That 'Cyanide' Letter to White House Actually Contained Smoker's Spit

PHOTO: Authorities believe a suspicious item sent to the White House on Monday actually contained a smokers saliva.Cancer.gov
Authorities believe a suspicious item sent to the White House on Monday actually contained a smoker's saliva.

The suspicious letter sent to the White House on Monday was as dangerous as a bucket of warm spit. Literally.

When the piece of mail -- containing a plastic bag and a suspicious liquid -- was initially tested at an off-site screening facility, the results came back negative for toxins. But another test the next day suggested the envelope might contain cyanide, so it was sent for further testing.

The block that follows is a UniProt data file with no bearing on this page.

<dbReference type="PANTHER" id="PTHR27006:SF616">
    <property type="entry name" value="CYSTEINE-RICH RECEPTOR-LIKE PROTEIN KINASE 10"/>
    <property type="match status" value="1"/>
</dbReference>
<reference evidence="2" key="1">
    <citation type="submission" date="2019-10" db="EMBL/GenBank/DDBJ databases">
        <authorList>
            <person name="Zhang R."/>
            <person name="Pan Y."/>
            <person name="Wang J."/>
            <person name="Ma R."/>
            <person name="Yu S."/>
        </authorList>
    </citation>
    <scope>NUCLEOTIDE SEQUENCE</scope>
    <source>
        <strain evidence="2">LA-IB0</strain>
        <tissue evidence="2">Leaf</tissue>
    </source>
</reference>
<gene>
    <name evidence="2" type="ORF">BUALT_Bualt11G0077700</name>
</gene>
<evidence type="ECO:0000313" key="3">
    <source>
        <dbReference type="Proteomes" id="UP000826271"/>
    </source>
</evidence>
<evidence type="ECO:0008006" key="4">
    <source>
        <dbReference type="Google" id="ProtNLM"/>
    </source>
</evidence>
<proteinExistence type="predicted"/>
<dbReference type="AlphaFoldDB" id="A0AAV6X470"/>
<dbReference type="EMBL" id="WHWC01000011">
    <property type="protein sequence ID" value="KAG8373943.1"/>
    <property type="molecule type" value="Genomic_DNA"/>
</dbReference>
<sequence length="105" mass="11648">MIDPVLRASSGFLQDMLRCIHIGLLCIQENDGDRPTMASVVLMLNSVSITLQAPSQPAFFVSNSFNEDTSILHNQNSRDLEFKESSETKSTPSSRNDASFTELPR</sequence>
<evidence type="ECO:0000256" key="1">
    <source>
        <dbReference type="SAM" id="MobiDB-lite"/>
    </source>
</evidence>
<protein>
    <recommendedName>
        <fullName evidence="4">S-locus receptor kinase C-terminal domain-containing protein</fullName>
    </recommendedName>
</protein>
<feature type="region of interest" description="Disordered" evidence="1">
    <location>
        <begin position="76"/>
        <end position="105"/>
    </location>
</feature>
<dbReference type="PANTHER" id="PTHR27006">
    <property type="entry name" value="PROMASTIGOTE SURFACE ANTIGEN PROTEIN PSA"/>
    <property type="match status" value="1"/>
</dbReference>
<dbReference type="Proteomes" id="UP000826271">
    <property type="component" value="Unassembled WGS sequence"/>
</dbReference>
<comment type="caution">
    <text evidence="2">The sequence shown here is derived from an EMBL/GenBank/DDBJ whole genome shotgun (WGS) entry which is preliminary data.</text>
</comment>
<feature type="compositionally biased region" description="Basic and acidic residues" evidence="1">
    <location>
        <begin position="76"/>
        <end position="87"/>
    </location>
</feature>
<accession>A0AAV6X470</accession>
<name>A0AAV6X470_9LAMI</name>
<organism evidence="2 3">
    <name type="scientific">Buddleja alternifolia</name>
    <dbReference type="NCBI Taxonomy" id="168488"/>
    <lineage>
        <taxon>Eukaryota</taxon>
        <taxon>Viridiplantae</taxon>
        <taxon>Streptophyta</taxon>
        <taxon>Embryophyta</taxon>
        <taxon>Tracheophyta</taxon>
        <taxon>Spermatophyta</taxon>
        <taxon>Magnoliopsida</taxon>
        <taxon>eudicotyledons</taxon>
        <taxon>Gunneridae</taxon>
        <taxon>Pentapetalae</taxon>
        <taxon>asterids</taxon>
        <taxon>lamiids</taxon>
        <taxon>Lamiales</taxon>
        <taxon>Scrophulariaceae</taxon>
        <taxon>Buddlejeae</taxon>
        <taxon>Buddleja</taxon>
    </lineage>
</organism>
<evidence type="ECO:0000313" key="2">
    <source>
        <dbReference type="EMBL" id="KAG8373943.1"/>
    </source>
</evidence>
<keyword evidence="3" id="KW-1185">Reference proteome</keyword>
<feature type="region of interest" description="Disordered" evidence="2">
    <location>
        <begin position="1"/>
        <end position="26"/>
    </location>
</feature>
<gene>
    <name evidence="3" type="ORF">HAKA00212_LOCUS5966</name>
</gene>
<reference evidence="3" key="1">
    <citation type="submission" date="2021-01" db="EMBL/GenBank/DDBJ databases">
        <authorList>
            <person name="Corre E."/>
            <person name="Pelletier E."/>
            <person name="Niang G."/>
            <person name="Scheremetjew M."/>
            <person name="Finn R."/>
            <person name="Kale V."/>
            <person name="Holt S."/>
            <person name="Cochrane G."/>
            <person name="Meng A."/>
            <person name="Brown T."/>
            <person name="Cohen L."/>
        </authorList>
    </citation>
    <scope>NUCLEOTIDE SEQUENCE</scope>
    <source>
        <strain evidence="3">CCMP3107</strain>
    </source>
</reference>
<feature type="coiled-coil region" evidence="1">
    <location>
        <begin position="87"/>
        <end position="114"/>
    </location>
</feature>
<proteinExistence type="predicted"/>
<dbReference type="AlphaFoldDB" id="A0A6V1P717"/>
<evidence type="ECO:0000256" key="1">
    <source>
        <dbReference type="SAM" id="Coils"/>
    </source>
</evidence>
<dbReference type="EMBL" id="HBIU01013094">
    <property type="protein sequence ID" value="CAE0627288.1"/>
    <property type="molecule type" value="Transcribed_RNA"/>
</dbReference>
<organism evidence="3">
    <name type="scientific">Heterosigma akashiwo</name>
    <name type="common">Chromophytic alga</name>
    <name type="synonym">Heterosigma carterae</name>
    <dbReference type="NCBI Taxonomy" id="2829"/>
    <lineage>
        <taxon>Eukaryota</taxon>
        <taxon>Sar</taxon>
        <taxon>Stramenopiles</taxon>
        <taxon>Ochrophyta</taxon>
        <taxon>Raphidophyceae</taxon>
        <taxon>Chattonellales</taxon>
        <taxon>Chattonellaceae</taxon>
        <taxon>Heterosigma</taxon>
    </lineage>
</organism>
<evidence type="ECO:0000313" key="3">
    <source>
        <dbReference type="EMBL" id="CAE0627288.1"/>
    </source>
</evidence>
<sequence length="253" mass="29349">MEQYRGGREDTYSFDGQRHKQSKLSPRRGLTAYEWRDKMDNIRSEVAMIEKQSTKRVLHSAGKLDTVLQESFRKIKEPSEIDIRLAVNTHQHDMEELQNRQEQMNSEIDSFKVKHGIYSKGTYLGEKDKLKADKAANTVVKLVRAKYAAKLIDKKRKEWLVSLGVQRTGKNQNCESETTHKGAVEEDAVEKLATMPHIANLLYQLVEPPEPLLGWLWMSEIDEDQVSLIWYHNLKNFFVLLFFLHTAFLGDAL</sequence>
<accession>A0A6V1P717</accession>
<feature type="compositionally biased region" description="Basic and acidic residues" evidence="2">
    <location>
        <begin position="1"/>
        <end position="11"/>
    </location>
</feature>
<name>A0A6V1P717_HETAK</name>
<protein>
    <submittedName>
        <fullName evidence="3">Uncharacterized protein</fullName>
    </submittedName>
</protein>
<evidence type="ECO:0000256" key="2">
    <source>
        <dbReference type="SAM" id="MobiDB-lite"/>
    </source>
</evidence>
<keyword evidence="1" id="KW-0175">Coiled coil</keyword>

The results of the final testing are in: That liquid is saliva. And it did contain trace amounts of cyanide.

How do investigators think the cyanide got there?

The sender is believed to be a homeless man from the Chicago area who apparently smokes excessively, producing trace amounts of cyanide in his saliva, according to sources familiar with the case.

Smoking cigarettes is probably one of the major sources of cyanide exposure for people who do not work in cyanide-related industries,” according to the Centers for Disease Control.

It is unclear whether authorities will charge the man, who sources describe as possibly have a mental illness.